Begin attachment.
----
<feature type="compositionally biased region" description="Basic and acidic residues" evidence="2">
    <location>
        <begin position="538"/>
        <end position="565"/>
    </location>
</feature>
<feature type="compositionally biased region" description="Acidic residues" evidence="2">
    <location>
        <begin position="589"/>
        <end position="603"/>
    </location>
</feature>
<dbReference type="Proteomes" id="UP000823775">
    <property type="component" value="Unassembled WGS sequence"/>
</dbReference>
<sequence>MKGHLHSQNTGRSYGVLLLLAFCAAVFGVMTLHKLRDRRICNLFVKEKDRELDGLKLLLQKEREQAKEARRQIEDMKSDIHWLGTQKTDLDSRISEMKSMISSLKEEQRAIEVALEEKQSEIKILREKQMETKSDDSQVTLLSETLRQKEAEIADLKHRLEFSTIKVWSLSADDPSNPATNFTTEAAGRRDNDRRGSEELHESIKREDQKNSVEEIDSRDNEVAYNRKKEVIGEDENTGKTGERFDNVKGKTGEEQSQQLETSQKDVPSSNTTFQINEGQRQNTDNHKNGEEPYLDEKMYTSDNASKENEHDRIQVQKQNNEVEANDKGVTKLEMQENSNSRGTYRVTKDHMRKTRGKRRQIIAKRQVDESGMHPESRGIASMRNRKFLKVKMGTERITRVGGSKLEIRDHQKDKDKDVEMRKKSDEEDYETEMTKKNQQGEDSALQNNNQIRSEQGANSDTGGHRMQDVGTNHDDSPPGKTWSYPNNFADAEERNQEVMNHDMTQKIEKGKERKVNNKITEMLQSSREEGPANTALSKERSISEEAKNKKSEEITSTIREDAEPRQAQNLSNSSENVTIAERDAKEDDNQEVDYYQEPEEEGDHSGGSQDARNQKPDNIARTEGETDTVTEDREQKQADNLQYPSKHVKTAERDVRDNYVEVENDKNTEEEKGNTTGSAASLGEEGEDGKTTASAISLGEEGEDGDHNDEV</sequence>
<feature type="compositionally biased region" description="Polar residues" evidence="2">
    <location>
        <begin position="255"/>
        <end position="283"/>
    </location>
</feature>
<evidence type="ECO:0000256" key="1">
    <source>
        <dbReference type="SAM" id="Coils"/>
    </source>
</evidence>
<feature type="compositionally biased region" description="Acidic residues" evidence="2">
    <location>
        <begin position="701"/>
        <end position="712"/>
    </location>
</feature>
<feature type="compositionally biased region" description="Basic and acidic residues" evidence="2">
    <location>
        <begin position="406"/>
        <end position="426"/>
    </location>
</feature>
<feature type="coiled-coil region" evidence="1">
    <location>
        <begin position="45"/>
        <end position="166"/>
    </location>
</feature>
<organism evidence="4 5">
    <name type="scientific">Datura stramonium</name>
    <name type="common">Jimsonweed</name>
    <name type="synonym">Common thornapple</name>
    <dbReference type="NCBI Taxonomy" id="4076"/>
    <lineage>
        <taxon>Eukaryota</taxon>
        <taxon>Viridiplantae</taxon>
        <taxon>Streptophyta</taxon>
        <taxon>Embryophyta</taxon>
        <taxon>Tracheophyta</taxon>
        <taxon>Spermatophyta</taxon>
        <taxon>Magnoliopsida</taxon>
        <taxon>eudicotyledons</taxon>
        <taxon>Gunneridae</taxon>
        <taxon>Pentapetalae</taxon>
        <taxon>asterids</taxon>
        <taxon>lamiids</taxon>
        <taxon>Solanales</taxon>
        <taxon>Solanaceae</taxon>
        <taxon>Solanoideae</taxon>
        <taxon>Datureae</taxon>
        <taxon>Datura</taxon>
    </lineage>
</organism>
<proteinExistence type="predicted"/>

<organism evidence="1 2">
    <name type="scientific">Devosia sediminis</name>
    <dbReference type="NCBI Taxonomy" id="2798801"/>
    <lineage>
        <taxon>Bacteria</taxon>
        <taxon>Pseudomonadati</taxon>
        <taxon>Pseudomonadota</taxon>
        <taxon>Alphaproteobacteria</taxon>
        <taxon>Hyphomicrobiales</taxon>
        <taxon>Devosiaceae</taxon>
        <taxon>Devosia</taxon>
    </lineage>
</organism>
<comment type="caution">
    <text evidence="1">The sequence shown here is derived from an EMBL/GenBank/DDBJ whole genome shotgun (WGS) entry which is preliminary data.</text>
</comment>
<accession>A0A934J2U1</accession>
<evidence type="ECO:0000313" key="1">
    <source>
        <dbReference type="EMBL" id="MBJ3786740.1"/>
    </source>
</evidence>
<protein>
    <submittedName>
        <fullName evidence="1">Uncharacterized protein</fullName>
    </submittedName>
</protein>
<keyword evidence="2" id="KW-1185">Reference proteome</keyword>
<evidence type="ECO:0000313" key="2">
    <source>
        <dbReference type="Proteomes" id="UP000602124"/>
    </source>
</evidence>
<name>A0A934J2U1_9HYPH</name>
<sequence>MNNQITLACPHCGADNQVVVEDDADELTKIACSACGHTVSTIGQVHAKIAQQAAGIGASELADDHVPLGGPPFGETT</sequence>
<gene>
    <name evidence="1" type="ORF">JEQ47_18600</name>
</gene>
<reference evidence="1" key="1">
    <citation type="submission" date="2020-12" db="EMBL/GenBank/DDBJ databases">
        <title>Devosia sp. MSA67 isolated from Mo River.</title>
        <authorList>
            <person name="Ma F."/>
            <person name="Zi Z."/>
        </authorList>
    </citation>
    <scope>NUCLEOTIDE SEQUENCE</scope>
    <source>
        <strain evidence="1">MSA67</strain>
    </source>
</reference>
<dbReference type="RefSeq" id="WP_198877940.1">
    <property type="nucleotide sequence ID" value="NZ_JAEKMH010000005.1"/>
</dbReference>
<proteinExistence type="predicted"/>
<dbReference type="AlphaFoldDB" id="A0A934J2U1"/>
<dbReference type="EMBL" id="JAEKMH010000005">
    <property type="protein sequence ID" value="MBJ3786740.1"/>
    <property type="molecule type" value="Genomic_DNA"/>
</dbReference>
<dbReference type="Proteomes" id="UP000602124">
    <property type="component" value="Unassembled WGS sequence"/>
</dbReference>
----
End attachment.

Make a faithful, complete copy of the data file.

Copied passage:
<feature type="compositionally biased region" description="Basic and acidic residues" evidence="2">
    <location>
        <begin position="538"/>
        <end position="565"/>
    </location>
</feature>
<feature type="compositionally biased region" description="Acidic residues" evidence="2">
    <location>
        <begin position="589"/>
        <end position="603"/>
    </location>
</feature>
<dbReference type="Proteomes" id="UP000823775">
    <property type="component" value="Unassembled WGS sequence"/>
</dbReference>
<sequence>MKGHLHSQNTGRSYGVLLLLAFCAAVFGVMTLHKLRDRRICNLFVKEKDRELDGLKLLLQKEREQAKEARRQIEDMKSDIHWLGTQKTDLDSRISEMKSMISSLKEEQRAIEVALEEKQSEIKILREKQMETKSDDSQVTLLSETLRQKEAEIADLKHRLEFSTIKVWSLSADDPSNPATNFTTEAAGRRDNDRRGSEELHESIKREDQKNSVEEIDSRDNEVAYNRKKEVIGEDENTGKTGERFDNVKGKTGEEQSQQLETSQKDVPSSNTTFQINEGQRQNTDNHKNGEEPYLDEKMYTSDNASKENEHDRIQVQKQNNEVEANDKGVTKLEMQENSNSRGTYRVTKDHMRKTRGKRRQIIAKRQVDESGMHPESRGIASMRNRKFLKVKMGTERITRVGGSKLEIRDHQKDKDKDVEMRKKSDEEDYETEMTKKNQQGEDSALQNNNQIRSEQGANSDTGGHRMQDVGTNHDDSPPGKTWSYPNNFADAEERNQEVMNHDMTQKIEKGKERKVNNKITEMLQSSREEGPANTALSKERSISEEAKNKKSEEITSTIREDAEPRQAQNLSNSSENVTIAERDAKEDDNQEVDYYQEPEEEGDHSGGSQDARNQKPDNIARTEGETDTVTEDREQKQADNLQYPSKHVKTAERDVRDNYVEVENDKNTEEEKGNTTGSAASLGEEGEDGKTTASAISLGEEGEDGDHNDEV</sequence>
<feature type="compositionally biased region" description="Polar residues" evidence="2">
    <location>
        <begin position="255"/>
        <end position="283"/>
    </location>
</feature>
<evidence type="ECO:0000256" key="1">
    <source>
        <dbReference type="SAM" id="Coils"/>
    </source>
</evidence>
<feature type="compositionally biased region" description="Acidic residues" evidence="2">
    <location>
        <begin position="701"/>
        <end position="712"/>
    </location>
</feature>
<feature type="compositionally biased region" description="Basic and acidic residues" evidence="2">
    <location>
        <begin position="406"/>
        <end position="426"/>
    </location>
</feature>
<feature type="coiled-coil region" evidence="1">
    <location>
        <begin position="45"/>
        <end position="166"/>
    </location>
</feature>
<organism evidence="4 5">
    <name type="scientific">Datura stramonium</name>
    <name type="common">Jimsonweed</name>
    <name type="synonym">Common thornapple</name>
    <dbReference type="NCBI Taxonomy" id="4076"/>
    <lineage>
        <taxon>Eukaryota</taxon>
        <taxon>Viridiplantae</taxon>
        <taxon>Streptophyta</taxon>
        <taxon>Embryophyta</taxon>
        <taxon>Tracheophyta</taxon>
        <taxon>Spermatophyta</taxon>
        <taxon>Magnoliopsida</taxon>
        <taxon>eudicotyledons</taxon>
        <taxon>Gunneridae</taxon>
        <taxon>Pentapetalae</taxon>
        <taxon>asterids</taxon>
        <taxon>lamiids</taxon>
        <taxon>Solanales</taxon>
        <taxon>Solanaceae</taxon>
        <taxon>Solanoideae</taxon>
        <taxon>Datureae</taxon>
        <taxon>Datura</taxon>
    </lineage>
</organism>
<proteinExistence type="predicted"/>

<organism evidence="1 2">
    <name type="scientific">Devosia sediminis</name>
    <dbReference type="NCBI Taxonomy" id="2798801"/>
    <lineage>
        <taxon>Bacteria</taxon>
        <taxon>Pseudomonadati</taxon>
        <taxon>Pseudomonadota</taxon>
        <taxon>Alphaproteobacteria</taxon>
        <taxon>Hyphomicrobiales</taxon>
        <taxon>Devosiaceae</taxon>
        <taxon>Devosia</taxon>
    </lineage>
</organism>
<comment type="caution">
    <text evidence="1">The sequence shown here is derived from an EMBL/GenBank/DDBJ whole genome shotgun (WGS) entry which is preliminary data.</text>
</comment>
<accession>A0A934J2U1</accession>
<evidence type="ECO:0000313" key="1">
    <source>
        <dbReference type="EMBL" id="MBJ3786740.1"/>
    </source>
</evidence>
<protein>
    <submittedName>
        <fullName evidence="1">Uncharacterized protein</fullName>
    </submittedName>
</protein>
<keyword evidence="2" id="KW-1185">Reference proteome</keyword>
<evidence type="ECO:0000313" key="2">
    <source>
        <dbReference type="Proteomes" id="UP000602124"/>
    </source>
</evidence>
<name>A0A934J2U1_9HYPH</name>
<sequence>MNNQITLACPHCGADNQVVVEDDADELTKIACSACGHTVSTIGQVHAKIAQQAAGIGASELADDHVPLGGPPFGETT</sequence>
<gene>
    <name evidence="1" type="ORF">JEQ47_18600</name>
</gene>
<reference evidence="1" key="1">
    <citation type="submission" date="2020-12" db="EMBL/GenBank/DDBJ databases">
        <title>Devosia sp. MSA67 isolated from Mo River.</title>
        <authorList>
            <person name="Ma F."/>
            <person name="Zi Z."/>
        </authorList>
    </citation>
    <scope>NUCLEOTIDE SEQUENCE</scope>
    <source>
        <strain evidence="1">MSA67</strain>
    </source>
</reference>
<dbReference type="RefSeq" id="WP_198877940.1">
    <property type="nucleotide sequence ID" value="NZ_JAEKMH010000005.1"/>
</dbReference>
<proteinExistence type="predicted"/>
<dbReference type="AlphaFoldDB" id="A0A934J2U1"/>
<dbReference type="EMBL" id="JAEKMH010000005">
    <property type="protein sequence ID" value="MBJ3786740.1"/>
    <property type="molecule type" value="Genomic_DNA"/>
</dbReference>
<dbReference type="Proteomes" id="UP000602124">
    <property type="component" value="Unassembled WGS sequence"/>
</dbReference>